Mother Nature’s Medicine Cabinet
When it comes to stocking pharmacy shelves with drugs to treat human ills, Mother Nature still is the ultimate medicinal chemist, a study scheduled for the March 23 issue of ACS’ Journal of Natural Products, a monthly publication, suggests.
The diversity of life on our planet is astounding. And given enough time and careful management of our natural resources, science will find cures for most of the ailments that afflict humankind.
Nearly half of all human pharmaceuticals now in use were originally derived from natural sources. Natural products range from aspirin (originally obtained from the willow tree) to taxol, the anti-cancer drug discovered in the Pacific yew tree. About half of all anti-cancer drugs introduced since the 1940s are either natural products or medicines derived directly from natural products, the study notes.
Five of the world’s top 30 drugs are derived from fungi – Penicillin being the most noteworthy. Fungi are the least studied and most promising groups of therapeutic organisms. Merck’s blockbuster drug Lovastatin comes from a soil fungus and it’s used to lower cholesterol. The Swiss pharmaceutical Sandoz discovered the immunosuppressant cyclosporin from the insect-killing Cordyceps fungus and changed human-organ transplant surgery. Thousands of species of fungi are known and likely another million are awaiting discovery.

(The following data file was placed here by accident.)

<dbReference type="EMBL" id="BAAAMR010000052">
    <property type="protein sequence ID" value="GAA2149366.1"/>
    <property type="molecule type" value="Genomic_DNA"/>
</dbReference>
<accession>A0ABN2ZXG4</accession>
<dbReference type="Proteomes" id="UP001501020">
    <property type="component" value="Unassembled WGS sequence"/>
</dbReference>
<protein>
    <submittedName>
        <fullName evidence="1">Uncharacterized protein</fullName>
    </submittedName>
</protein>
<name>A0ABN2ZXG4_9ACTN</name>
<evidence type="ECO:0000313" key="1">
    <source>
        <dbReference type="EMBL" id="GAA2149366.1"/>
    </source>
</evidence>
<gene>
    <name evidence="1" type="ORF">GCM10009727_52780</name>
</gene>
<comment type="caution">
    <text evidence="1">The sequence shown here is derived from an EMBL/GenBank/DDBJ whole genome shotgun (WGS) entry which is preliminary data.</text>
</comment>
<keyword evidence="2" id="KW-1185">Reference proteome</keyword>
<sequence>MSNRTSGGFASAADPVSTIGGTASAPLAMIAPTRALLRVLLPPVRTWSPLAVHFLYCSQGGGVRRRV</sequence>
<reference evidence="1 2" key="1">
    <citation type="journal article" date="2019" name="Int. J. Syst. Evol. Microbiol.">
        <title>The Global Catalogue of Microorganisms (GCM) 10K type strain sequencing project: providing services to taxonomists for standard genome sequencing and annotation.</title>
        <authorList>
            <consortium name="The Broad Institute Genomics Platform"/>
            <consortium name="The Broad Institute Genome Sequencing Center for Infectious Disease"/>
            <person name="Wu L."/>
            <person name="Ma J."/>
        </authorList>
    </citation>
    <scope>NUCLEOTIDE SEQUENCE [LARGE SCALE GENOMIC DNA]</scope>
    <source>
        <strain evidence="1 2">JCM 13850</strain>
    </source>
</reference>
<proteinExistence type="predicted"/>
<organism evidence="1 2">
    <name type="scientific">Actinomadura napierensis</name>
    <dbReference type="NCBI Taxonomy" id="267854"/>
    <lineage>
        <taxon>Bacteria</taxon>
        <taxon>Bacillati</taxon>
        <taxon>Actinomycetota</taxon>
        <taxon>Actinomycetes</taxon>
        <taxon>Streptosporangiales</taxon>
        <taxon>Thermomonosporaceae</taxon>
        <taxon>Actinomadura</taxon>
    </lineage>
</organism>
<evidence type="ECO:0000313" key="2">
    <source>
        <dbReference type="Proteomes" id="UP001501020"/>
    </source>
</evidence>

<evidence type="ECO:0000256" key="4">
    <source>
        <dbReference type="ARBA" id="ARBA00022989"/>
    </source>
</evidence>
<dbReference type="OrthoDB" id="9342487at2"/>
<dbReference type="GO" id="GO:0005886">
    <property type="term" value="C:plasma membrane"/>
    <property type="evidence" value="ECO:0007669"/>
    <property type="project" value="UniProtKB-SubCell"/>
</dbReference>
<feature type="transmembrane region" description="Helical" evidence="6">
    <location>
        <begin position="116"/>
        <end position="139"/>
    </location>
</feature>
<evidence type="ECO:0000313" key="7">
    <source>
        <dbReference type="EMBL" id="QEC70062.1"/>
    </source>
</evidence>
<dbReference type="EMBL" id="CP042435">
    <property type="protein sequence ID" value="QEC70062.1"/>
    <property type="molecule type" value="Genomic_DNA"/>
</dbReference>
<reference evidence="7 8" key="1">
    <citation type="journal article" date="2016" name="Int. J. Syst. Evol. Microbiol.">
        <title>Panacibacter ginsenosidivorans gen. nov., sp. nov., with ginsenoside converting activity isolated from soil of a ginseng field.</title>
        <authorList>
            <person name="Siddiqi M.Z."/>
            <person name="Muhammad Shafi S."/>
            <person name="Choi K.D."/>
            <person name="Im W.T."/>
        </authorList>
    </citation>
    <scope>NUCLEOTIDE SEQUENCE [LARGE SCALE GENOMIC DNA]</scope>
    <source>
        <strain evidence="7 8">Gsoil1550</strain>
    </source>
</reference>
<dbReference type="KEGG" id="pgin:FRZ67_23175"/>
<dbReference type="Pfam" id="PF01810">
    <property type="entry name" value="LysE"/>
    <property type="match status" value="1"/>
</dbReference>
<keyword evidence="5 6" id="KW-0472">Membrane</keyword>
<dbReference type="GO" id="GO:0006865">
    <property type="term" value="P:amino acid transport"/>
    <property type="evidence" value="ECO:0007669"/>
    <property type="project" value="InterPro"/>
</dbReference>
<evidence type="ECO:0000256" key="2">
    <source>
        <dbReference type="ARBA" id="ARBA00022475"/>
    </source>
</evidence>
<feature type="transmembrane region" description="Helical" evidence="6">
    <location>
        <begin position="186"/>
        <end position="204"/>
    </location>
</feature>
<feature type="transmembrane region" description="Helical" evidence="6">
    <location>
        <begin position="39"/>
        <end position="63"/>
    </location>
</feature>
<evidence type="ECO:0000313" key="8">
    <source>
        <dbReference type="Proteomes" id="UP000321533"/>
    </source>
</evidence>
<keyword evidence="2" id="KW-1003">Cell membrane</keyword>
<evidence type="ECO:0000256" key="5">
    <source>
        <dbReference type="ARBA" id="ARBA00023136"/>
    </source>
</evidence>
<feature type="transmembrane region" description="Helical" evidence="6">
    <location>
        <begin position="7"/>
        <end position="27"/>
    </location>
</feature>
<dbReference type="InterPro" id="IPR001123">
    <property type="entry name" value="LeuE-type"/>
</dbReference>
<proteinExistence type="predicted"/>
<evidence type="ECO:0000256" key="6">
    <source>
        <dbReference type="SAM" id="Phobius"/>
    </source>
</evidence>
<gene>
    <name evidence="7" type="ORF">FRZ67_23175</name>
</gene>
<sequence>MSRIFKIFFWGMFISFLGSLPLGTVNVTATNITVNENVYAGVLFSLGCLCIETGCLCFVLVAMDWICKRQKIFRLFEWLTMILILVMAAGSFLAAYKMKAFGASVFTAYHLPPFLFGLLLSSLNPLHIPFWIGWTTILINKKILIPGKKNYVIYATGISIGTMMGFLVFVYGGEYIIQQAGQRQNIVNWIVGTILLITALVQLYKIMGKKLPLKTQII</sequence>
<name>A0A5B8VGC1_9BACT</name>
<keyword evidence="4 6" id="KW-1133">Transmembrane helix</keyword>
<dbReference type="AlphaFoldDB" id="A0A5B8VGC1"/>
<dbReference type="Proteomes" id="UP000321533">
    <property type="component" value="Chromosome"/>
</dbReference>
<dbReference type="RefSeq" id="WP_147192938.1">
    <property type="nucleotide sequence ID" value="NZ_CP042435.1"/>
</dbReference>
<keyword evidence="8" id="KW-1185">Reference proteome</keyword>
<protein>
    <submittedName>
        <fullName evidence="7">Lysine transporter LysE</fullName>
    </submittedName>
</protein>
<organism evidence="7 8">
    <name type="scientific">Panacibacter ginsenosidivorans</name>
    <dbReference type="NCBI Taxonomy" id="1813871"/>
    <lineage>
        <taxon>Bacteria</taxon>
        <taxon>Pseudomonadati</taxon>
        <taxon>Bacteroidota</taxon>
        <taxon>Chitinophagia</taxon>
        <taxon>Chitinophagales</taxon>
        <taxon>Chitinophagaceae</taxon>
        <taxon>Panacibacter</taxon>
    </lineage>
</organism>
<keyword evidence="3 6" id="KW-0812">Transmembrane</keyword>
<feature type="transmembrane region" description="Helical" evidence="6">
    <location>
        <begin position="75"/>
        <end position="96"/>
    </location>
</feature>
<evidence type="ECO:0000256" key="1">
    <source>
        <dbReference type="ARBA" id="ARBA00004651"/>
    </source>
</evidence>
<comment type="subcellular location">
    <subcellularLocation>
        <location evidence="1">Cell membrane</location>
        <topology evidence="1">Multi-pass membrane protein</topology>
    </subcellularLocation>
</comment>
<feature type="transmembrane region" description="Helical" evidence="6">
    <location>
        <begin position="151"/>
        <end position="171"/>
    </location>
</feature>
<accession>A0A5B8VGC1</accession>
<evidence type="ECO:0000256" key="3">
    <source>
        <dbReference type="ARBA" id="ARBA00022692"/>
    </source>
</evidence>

Today many other compounds taken from Nature’s medicine cabinet are showing promise (see sidebar).
Natural products useful in preventing or treating disease have been highly sought after throughout human history. A major problem in characterizing many natural products is that they represent a complex mixture of ingredients, each one of which may contribute to bioactivity.-1,3;1,6-glucans from fungi (e.g., mushrooms) and yeast are well-known biologic response modiﬁers that function as immunostimulants against infectious diseases and cancer (1, 2). Unlike most other natural products, puriﬁed -1,3-glucans retain their bioactivity. This has permitted the characterization of how -1,3-glucans work on a cellular and molecular level (The Journal of Immunology).